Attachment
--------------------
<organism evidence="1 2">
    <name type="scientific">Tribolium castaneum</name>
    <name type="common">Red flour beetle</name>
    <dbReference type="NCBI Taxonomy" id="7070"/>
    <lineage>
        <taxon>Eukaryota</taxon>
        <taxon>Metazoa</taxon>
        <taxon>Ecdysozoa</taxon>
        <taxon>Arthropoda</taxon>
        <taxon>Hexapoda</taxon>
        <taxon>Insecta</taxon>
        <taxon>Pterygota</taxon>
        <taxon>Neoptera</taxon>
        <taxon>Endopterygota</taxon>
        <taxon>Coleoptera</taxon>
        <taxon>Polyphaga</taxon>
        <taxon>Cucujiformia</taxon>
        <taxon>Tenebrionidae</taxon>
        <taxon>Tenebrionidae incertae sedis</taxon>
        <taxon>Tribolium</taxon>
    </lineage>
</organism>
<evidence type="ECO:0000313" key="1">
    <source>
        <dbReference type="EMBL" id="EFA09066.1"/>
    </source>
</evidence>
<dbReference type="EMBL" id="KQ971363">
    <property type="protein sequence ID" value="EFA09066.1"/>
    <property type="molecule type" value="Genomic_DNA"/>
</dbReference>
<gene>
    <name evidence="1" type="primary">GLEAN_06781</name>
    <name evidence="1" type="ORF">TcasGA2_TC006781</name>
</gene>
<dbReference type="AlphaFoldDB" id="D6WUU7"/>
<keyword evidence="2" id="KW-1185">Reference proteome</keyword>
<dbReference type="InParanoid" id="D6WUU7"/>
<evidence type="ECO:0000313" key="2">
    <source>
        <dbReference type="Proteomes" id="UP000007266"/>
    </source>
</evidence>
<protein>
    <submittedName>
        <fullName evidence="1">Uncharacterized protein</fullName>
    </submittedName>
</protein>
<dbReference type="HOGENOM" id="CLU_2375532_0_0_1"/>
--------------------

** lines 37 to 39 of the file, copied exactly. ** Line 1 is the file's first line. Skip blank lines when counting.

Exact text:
<keyword evidence="2" id="KW-1185">Reference proteome</keyword>
<dbReference type="InParanoid" id="D6WUU7"/>
<evidence type="ECO:0000313" key="2">